The Bad

I pretty quickly ran into several big limitations with Google Docs.  The first was the upload size limitations.  Google Docs will not upload a Microsoft Word document bigger than 1 MB through the web interface.  According to the documentation, it does not matter whether you pay for extra storage or not, if the document is too long, then it just will not upload.

In this day and age, 1 MB is terribly small.  I have very few Microsoft Word documents under 1 MB.  The reason is that Microsoft Word does not work very well with vector graphic formats, so pictures end up getting included in documents as images.  Line art needs to have a resolution of 600 dpi or higher to look respectable when printed.  Once a document has two or three 600 dpi, full page width images, it exceeds the 1 MB limit.

The other major problem with Google Docs is figure formatting.  The first real document I uploaded is a Microsoft Word description of some tests Escent will run.  The document is about 2.6 MB with thirteen pages of text including three floating figures and several inline tables.  It took several minutes to view the document with the document viewer.  Google Docs flowed the text and tables behind the figures making them hard to read.  When I tried to edit the document, Google Docs failed to convert it to editable format because it was more than 1 MB.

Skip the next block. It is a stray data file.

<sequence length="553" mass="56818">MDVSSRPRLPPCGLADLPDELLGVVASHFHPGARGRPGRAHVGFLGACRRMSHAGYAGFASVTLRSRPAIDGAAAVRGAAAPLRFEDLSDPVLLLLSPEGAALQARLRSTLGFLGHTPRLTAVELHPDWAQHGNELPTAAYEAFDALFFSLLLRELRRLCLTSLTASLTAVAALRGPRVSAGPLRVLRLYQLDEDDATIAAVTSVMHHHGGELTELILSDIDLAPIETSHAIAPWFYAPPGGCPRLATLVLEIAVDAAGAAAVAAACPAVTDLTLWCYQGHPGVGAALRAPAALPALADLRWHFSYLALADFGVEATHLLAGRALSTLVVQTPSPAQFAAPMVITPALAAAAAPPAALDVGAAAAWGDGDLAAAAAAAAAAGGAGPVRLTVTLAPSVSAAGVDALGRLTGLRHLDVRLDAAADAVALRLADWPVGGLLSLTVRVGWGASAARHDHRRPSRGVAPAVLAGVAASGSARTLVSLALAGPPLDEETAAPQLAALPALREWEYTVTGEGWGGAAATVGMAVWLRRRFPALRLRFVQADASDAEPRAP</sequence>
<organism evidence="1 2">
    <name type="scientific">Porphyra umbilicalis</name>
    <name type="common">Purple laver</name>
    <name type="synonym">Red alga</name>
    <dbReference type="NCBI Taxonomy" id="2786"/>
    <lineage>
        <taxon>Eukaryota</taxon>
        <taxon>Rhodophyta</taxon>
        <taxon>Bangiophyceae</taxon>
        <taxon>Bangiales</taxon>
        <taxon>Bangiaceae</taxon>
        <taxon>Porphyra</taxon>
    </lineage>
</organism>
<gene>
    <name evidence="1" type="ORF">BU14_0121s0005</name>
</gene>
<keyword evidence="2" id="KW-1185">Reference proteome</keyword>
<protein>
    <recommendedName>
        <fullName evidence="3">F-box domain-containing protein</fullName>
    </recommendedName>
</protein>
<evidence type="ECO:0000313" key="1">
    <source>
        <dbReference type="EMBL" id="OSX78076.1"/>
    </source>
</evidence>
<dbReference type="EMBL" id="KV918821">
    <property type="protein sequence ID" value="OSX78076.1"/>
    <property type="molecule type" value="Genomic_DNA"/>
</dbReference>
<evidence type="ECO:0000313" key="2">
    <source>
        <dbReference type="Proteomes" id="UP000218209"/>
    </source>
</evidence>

If our entire document life cycle stayed within Google Docs, I would spend more time looking at it and probably eventually use it.  The collaborative mode is a really step up in document sharing, and the low barrier of entry is great.  However, we already have a lot of documents that we would like to move to whatever solution we end up using.  Not being able to handle files bigger than 1 MB is a real deal killer.  These days 1 MB is just tiny for a document with an figures in it.  Most of our documents end up with at least one figure, so Google Docs will not work for us.

If we stayed entirely in MS Office and only used Cloud Connect to sync documents through Google Docs, it still might be worthwhile.  Unfortunately, Cloud Connect does not work for the Mac.  We would have to manually upload and download documents to use them on a Mac.

My next task is to see if Sharepoint is any better.  Being a Microsoft product, I am sure it can be made to play nice with MS Office.  At first glance the Sharepoint integration with Office appears to be comparable to Google Cloud Connect.  The real problem with Sharepoint is configuration.  It is general enough to do anything, but with that flexibility comes the hard work of making it do the specific things we want.  A good set of defaults would be helpful.  Unfortunately, our install does not seem to have any useful defaults.